It was one of my best decisions ever. I meet several interesting youthful geeks—okay, maybe youthful is a relative term, but that’s what they all looked like to me. But I’m happy to find them in Albuquerque, where I don’t often meet people like that. I don’t seem to find many ageful geeks anywhere I go, so I have to hope the youthful ones don’t boot me out the door when they see me coming.

I met Reid Givens, who gave a terrific presentation on marketing. He knows how to do a presentation and how to create good visuals. He’s never been to SXSWi, where I think he would be highly successful as a presenter. I hope he’ll make the effort to submit a proposal for a panel for SXSWi in 2010. Reid also did an extemporaneous presentation on CSS that was a lot of fun.

I met Emily Lewis, who presented a Web Standards Primer. She started a blog about standards and semantics about a month ago. She posted a link to her presentation in this blog post A Great Time at BarCamp Albuquerque. In a state where many people don’t know what web standards or web accessibility even are, Emily is a jewel.

There were some geeky presentations, too. It was BarCamp, after all. The ones that I could follow the best with my limited understanding of programming were Chris Kenworthy who talked about web analytics and gave some good demonstrations of several of the tools he uses for that.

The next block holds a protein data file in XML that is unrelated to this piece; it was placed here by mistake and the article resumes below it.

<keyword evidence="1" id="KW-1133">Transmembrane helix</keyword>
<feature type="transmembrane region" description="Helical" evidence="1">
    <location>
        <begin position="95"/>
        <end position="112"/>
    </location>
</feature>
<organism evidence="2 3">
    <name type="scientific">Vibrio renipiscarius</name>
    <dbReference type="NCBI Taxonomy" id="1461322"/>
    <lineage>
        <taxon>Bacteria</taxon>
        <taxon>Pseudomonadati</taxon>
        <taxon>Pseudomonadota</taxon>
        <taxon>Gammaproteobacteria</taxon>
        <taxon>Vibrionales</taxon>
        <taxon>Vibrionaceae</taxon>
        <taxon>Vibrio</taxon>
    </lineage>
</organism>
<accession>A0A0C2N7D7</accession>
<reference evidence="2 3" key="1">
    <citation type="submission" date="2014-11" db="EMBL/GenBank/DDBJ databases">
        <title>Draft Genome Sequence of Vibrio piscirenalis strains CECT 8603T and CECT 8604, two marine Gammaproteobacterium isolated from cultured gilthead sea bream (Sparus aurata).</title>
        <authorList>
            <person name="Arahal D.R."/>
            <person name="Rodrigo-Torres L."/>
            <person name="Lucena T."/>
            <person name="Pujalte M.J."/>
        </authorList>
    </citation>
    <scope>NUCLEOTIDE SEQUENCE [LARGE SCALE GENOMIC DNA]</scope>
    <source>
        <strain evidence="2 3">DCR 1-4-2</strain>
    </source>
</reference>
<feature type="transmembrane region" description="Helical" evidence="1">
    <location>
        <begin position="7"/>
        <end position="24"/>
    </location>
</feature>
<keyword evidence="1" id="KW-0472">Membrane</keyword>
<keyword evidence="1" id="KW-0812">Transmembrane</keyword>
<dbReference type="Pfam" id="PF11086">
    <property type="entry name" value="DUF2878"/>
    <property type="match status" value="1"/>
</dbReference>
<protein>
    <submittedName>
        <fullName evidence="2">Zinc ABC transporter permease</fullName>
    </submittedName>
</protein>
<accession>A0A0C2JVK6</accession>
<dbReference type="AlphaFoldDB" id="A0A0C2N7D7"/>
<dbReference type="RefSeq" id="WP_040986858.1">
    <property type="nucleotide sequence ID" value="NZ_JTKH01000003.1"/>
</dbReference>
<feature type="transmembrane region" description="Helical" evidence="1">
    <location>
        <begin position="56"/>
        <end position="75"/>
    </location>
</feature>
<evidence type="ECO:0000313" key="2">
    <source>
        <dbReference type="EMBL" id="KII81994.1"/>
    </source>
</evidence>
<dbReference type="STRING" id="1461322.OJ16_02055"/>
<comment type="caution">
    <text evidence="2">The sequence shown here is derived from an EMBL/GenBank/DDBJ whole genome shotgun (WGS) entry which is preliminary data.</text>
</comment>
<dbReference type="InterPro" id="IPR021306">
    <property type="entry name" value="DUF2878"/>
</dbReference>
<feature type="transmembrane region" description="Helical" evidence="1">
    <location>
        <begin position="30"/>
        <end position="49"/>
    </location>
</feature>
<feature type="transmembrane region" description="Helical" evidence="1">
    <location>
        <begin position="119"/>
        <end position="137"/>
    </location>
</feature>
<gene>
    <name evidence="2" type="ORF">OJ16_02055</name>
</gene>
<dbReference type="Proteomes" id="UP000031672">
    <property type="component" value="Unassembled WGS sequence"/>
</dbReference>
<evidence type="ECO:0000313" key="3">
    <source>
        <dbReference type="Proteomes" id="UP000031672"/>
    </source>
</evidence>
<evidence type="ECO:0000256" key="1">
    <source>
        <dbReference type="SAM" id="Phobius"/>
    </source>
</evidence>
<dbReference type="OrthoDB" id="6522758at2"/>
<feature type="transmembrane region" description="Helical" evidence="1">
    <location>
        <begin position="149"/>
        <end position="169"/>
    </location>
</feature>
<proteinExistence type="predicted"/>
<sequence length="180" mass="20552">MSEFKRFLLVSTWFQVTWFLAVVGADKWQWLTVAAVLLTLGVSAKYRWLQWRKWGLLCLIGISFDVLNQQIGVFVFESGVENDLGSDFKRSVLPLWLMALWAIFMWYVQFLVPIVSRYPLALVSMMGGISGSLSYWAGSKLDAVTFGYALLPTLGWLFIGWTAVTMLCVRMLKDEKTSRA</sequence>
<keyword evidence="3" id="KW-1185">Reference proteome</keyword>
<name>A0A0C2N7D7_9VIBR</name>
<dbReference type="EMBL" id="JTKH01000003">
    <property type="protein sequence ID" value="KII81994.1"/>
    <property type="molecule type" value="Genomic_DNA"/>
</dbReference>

Jack Moffit talked about XMPP. This discussion also made some inroads into my brain. Some of the things you can do with XMPP (Extensible Messaging and Presence Protocol), an open XML communications technology, are very interesting and it appears to be a hot trend in the making.

Daniel Lyons talked about REST. Michael Berstein talked about Python. I only heard bits and pieces of some of the other things. One thing I really hated to miss (but had to miss) was the presentation by ten-year-old Adam Thomas who talked about Scratch programming for kids. I secretly watched him playing with Scratch while the adults yammered on during the day and he created some very impressive things  while he was goofing around waiting his turn.

I used Twitter to microblog links and things I wanted to remember, so there are a few things mentioned on Twitter that I didn’t include in this more lengthy post.

BarCamp Albuquerque, I’m glad I metcha!

e mergent took photos.